Wedged between the Mississippi and Illinois Rivers, the rural peninsula of Calhoun County is one of the best-kept secrets in the state of Illinois. Cut off from the rest of the “Land of Lincoln” and connected to neighboring Missouri by ferry only, Calhoun County is a world of its own. A third of the state’s substantial peach crop is grown here on farms that have changed hands only a few times, if at all, since they were given out as land grants to veterans of the War of 1812; bypassing the summer farm stands, especially when the baseball-size plum-sweet tomatoes are in season, borders on criminal. A lucky few St. Louisians have weekend getaways here, too, alongside shacks and trailers that seem to accumulate debris like the Corps’ dams accumulate Mississippi mud.
In the town of Brussels (pop. 141), whose public phone booth is possibly the town’s sole civic improvement since the Coolidge administration, a few cafés and bars are evidence of its popularity with weekenders from St. Louis. The most popular haunt in Brussels is the venerable Wittmond Hotel Restaurant (618/883-2345, cash only), across from the water tower and post office at the heart of Brussels. The dining room here serves delicious, all-you-can-eat, family-style meals, popular on Sunday. It no longer rents rooms, but there’s still a timeless bar and an even more ancient-looking general store, complete with dusty old merchandise that looks like it dates back to when the enterprise opened in 1847.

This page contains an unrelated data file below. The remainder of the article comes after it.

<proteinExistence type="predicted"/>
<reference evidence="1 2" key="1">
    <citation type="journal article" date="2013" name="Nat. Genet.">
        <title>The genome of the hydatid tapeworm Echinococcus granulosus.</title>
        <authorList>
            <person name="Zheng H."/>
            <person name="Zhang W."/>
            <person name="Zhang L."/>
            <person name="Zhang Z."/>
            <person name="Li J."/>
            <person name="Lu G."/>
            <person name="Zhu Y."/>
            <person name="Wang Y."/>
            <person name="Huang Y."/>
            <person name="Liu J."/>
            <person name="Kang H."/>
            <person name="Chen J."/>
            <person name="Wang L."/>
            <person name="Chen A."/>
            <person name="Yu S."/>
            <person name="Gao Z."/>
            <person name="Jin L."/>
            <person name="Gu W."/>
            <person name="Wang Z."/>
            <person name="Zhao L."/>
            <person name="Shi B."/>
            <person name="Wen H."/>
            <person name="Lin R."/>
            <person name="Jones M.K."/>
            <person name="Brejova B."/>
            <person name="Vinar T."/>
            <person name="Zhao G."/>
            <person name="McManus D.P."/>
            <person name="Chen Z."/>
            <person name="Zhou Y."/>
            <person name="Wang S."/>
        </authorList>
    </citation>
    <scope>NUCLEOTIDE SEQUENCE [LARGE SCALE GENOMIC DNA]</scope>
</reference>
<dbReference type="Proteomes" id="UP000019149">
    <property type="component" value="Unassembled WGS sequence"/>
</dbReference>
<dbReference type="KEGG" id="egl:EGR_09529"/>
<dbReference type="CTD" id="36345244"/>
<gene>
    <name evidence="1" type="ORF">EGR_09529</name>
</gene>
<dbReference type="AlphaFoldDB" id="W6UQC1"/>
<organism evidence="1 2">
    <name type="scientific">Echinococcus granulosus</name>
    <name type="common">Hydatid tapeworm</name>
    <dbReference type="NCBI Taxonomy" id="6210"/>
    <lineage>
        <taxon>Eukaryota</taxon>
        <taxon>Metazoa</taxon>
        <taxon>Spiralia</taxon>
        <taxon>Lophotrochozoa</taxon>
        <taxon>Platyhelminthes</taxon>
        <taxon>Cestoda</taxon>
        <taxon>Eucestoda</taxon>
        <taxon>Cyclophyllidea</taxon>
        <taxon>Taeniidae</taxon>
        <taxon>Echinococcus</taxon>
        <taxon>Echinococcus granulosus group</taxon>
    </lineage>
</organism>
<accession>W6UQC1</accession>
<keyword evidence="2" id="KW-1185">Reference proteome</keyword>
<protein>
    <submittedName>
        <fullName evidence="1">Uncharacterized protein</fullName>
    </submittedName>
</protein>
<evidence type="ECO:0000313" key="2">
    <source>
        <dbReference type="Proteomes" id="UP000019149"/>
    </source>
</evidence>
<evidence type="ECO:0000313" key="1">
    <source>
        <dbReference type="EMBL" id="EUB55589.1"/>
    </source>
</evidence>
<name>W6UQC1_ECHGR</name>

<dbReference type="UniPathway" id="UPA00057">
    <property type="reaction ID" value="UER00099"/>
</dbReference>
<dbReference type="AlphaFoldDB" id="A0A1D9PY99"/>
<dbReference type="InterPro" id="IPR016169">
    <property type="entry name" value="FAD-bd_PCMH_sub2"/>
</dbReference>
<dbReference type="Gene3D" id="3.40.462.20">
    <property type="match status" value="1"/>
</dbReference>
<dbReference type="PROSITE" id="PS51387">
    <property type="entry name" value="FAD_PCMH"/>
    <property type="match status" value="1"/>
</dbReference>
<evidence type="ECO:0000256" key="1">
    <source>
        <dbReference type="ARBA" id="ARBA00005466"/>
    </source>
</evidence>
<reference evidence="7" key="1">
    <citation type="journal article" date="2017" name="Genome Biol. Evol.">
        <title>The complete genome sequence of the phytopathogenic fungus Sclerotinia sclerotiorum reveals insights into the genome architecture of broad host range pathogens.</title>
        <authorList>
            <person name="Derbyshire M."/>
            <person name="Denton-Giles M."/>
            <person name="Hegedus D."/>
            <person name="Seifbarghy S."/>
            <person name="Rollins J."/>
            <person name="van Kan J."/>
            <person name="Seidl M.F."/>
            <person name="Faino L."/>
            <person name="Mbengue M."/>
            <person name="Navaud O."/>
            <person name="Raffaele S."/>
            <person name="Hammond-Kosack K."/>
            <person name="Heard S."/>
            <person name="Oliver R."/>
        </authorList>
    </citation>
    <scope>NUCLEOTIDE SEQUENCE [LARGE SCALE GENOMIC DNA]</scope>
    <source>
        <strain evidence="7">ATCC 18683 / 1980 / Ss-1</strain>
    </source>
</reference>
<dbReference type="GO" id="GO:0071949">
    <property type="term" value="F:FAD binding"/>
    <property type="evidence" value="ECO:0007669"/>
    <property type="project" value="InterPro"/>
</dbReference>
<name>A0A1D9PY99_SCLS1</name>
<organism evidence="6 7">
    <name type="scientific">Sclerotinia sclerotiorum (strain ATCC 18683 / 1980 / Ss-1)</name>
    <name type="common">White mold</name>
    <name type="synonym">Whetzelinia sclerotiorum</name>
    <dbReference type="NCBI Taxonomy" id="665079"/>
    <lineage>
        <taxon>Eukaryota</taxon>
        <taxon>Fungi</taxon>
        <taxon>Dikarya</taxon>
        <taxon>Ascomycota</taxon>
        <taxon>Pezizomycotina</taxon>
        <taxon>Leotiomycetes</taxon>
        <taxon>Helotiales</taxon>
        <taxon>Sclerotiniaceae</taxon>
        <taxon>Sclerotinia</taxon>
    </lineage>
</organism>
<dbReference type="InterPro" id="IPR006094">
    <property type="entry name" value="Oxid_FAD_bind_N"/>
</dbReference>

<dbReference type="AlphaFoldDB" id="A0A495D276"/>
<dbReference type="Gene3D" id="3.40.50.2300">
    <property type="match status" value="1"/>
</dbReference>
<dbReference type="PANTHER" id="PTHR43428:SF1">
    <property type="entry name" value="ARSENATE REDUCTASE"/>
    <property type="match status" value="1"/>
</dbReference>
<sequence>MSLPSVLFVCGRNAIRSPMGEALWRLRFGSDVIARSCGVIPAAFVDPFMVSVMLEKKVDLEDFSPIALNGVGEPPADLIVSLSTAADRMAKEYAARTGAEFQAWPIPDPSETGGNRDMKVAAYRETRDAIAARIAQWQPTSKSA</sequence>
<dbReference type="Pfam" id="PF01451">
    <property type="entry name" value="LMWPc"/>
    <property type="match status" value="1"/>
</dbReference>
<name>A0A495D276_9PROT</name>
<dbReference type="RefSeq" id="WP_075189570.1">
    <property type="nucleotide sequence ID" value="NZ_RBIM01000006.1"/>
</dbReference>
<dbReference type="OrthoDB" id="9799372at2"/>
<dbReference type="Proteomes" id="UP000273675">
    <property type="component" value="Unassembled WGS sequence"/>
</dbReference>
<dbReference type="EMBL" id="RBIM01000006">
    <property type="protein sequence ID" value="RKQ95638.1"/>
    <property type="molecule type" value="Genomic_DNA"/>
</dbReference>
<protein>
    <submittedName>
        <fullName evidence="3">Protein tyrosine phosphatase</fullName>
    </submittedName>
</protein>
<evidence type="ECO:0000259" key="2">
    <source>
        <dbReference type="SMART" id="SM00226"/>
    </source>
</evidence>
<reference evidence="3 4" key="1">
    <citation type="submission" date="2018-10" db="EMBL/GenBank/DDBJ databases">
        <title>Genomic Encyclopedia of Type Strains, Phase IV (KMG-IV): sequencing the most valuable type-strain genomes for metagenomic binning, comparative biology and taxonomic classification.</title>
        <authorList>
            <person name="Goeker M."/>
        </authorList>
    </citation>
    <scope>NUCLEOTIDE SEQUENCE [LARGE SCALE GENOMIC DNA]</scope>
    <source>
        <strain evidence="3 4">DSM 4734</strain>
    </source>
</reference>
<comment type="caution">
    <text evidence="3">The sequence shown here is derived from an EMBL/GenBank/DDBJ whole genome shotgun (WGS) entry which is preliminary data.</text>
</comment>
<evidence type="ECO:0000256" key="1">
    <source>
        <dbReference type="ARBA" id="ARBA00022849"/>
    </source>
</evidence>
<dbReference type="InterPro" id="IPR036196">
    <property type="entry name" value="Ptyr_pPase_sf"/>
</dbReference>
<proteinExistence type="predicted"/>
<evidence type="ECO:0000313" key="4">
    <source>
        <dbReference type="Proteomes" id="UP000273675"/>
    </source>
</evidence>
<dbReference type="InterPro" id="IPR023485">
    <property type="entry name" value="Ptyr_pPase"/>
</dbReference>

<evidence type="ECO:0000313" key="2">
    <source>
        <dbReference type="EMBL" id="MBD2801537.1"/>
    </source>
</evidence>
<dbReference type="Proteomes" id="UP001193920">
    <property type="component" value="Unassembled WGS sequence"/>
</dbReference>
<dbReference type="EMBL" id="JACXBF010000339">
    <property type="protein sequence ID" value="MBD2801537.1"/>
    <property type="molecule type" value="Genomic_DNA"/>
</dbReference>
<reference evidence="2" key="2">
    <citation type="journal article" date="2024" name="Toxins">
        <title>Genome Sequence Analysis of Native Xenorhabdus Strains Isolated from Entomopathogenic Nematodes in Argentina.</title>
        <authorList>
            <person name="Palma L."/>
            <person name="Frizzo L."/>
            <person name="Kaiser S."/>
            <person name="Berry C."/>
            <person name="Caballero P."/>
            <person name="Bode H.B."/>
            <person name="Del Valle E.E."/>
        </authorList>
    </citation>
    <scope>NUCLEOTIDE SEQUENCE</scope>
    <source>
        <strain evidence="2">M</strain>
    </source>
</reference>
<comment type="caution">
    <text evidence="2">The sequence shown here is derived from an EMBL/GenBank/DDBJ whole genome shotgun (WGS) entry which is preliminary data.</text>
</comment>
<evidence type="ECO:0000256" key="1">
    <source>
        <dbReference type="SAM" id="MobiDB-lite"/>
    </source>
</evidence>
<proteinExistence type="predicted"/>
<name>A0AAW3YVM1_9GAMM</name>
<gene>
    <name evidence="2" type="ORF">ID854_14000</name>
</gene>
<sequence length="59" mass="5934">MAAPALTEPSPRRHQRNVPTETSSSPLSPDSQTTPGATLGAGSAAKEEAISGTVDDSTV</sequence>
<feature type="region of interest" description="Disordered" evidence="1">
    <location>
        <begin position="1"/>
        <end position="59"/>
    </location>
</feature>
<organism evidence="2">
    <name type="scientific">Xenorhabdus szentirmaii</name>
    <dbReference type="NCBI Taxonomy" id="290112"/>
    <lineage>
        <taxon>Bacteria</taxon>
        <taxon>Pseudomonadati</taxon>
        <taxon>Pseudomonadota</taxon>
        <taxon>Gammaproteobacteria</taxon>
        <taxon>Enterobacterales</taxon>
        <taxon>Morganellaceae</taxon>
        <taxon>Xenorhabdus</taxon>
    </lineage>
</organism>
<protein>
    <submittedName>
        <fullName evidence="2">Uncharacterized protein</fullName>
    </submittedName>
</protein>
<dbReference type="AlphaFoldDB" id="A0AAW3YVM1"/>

Getting to and around Calhoun County is a bit of an adventure. The main access is from near Grafton, Illinois, across the Illinois River via the state-run, round-the-clock, and (best-of-all) free Brussels Ferry. There’s also a bridge at Hardin, 14 miles upstream. From the Missouri side north of St. Louis, the only access is via the privately operated Golden Eagle ferry (618/535-5759), which runs across the Mississippi River from a landing outside St. Charles to Golden Eagle, Illinois. A few of the ferries cease operation in the winter, but during summer they run more or less from dawn to midnight, and most sell local maps and can offer basic visitor information. Road signs in Calhoun County are almost nonexistent, but just driving or cycling around, getting lost and found, and lost and found again, is by far the best way to get a feel for this preserved-in-amber island in time.